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F. Frank LeFever flefever at ix.netcom.com
Sat Mar 20 11:17:20 EST 1999

In <921897916mnewsroshicorp at xROSHI.com> roshicorp at xROSHI.com (Chuck
Davis) writes: 
>> One especially must resort to this question when somewhat
>> claims are being made.
>> F. Frank LeFever, Ph.D.
>> New York Neuropsychology Group
> I'm just an engineer, Frank, but nearly everything I read on these
> lists, MS and ADD, are "controversial". My system seems to be a
> good, drug free attack on these syndromes. 

Maybe you should read something besides "these lists".  In some of
these lists, immunization against disease is "controversial".  No doubt
there are lists in which the "round earth theory" is controversial.

That is why my original post (which you truncated) asked for proper
citations (i.e. references to articles in peer-reviewed journals), not
the URL for someone's webpage.

In what sense are MS and ADD "controversial"?  One may debate theories
of their etiologies, proper diagnosis and treatment, or rates of
occurrence (especially for ADD), but the basic reality of their
existence cannot be rationally denied.  Controversies about details of
the aspects I referred to are addressed with published data, obtained
with methods that are carefully described so that readers may replicate
and/or criticize the method oor the conclusions.

I believe much of this is lacking in controversial claims for efficacy
of "neurofeedback" in various conditions.  Please correct me if I am
wrong.  An appropriate correction would be in the form of relevant
citations.   (n.b. self-published books/moonographs do not count any
more than webpages do)

You say your system "seems to be" a "good, drug-free attack on these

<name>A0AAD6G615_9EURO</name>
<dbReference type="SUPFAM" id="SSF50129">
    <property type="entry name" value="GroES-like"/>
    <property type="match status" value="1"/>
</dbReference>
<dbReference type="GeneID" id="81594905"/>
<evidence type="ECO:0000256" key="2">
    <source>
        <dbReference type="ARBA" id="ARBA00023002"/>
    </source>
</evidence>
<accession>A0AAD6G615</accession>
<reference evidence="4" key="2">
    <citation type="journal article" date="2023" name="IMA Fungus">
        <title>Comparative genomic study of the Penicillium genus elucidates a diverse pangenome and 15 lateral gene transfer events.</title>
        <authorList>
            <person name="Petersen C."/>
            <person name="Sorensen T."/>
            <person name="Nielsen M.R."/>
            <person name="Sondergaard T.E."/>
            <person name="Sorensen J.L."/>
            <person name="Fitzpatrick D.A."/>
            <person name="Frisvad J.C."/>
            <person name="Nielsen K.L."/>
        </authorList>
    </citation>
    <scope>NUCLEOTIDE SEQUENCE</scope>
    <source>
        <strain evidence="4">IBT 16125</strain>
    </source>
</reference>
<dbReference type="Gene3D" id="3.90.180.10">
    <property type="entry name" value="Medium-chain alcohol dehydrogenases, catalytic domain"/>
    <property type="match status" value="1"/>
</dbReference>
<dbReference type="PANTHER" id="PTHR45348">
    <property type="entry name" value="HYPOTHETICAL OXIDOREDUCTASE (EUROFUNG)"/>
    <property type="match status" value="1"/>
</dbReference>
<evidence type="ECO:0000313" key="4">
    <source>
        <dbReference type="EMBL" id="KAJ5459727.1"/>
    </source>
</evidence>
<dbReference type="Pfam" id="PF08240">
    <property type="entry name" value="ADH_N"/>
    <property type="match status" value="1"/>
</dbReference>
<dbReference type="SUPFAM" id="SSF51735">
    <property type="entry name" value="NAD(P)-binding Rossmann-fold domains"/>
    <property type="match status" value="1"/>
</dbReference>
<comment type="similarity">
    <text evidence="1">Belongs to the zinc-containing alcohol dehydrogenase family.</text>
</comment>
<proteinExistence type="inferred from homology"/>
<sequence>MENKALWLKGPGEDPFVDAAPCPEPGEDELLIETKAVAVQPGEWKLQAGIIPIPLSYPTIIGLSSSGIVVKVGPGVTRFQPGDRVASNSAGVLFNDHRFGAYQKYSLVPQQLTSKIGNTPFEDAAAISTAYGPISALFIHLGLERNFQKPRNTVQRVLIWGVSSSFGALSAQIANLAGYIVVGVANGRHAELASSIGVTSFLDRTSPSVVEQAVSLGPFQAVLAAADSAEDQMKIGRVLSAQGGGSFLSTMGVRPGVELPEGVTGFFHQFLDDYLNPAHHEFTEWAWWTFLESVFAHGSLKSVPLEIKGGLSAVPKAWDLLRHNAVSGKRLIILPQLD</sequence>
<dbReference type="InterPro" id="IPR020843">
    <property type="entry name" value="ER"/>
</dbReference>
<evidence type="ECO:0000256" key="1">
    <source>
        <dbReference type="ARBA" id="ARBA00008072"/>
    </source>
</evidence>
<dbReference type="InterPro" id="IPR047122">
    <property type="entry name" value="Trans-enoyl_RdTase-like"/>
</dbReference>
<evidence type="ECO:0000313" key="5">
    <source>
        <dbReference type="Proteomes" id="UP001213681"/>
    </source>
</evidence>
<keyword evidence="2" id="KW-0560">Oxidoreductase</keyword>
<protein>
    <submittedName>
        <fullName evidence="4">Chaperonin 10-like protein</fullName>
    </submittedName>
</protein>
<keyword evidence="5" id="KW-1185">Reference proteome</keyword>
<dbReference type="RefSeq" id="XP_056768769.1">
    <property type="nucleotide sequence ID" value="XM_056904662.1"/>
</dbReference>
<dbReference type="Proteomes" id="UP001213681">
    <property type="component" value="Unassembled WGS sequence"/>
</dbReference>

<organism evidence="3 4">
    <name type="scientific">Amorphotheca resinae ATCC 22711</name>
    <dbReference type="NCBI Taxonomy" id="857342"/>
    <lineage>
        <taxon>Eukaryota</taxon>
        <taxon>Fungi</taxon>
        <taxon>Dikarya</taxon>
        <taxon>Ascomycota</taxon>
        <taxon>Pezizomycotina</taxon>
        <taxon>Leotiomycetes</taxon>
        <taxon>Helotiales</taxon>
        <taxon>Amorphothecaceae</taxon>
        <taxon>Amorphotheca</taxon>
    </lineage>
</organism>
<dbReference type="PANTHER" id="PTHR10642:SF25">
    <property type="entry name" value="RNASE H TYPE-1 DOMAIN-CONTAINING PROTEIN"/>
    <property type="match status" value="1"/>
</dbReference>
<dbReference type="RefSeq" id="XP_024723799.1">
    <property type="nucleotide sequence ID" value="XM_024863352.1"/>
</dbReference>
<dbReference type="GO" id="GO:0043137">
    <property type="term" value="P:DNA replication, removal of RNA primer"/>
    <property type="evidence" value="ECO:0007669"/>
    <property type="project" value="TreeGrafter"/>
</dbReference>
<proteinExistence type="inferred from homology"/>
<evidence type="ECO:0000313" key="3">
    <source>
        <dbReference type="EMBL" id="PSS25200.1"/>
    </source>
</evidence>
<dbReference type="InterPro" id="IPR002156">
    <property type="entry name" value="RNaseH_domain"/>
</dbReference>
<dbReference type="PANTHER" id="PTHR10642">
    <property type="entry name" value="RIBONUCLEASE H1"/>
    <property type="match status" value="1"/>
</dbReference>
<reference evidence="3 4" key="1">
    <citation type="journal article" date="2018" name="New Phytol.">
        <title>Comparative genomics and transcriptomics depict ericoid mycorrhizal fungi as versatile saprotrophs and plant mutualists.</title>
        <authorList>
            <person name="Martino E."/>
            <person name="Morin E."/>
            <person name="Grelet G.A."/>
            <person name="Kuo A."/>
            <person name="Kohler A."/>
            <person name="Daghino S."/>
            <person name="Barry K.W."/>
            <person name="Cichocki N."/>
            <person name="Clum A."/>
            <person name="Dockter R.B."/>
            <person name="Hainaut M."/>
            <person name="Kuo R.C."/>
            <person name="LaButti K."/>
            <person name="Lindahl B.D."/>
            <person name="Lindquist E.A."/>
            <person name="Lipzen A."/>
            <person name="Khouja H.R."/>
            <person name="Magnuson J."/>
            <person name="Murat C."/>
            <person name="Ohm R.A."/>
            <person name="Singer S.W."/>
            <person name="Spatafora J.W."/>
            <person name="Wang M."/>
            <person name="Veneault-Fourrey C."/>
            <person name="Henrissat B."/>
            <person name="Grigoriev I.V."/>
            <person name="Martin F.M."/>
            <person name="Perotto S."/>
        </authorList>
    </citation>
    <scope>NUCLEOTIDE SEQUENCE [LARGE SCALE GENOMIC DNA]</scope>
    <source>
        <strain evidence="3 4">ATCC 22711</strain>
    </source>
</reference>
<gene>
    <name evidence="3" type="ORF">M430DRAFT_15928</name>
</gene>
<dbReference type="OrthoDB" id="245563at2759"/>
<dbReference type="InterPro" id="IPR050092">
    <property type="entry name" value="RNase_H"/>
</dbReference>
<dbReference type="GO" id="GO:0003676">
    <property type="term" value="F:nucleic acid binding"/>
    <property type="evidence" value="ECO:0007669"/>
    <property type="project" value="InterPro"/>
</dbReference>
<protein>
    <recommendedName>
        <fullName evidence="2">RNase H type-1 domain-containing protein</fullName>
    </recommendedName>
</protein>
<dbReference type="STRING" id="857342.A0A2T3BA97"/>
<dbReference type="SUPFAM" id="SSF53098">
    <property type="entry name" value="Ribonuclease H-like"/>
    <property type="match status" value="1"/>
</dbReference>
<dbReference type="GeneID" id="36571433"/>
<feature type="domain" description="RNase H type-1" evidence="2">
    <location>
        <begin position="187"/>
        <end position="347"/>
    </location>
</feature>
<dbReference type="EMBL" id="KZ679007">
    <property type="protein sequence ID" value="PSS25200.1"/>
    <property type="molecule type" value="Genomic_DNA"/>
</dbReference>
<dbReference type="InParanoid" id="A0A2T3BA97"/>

syndromes".  In the context it seems you are claiming efficacy in
treating MS.  Given the frequency and unpredicatability of MS symptom
exacerbation and amelioration, the chances of a coincidental
improvement after neurofeedback are great (patients are most likely to
seek treatment during exacerbations, so the chance events are rather
asymmetrical), so considerable sophistication in experimental design is
necessary to identify real effects.

Efficacy in ADD is more plausible, but still in need of actual proof. 
Given that improvement is likely to be measured by self-report or by
observation by interested third parties (e.g. parents), the few
objective measures available being rarely used clinically, careful
attention to double-blind protocols are especially important.

If you are not sophisticated in these areas, submit your findings for
reiew in an appropriate journal; deficiencies will be readily pointed
out, and you will then have an opportunity to improve your experimental
procedures for a second attempt.

F. Frank LeFever, Ph.D.
New Yoork Neuropsychology Group

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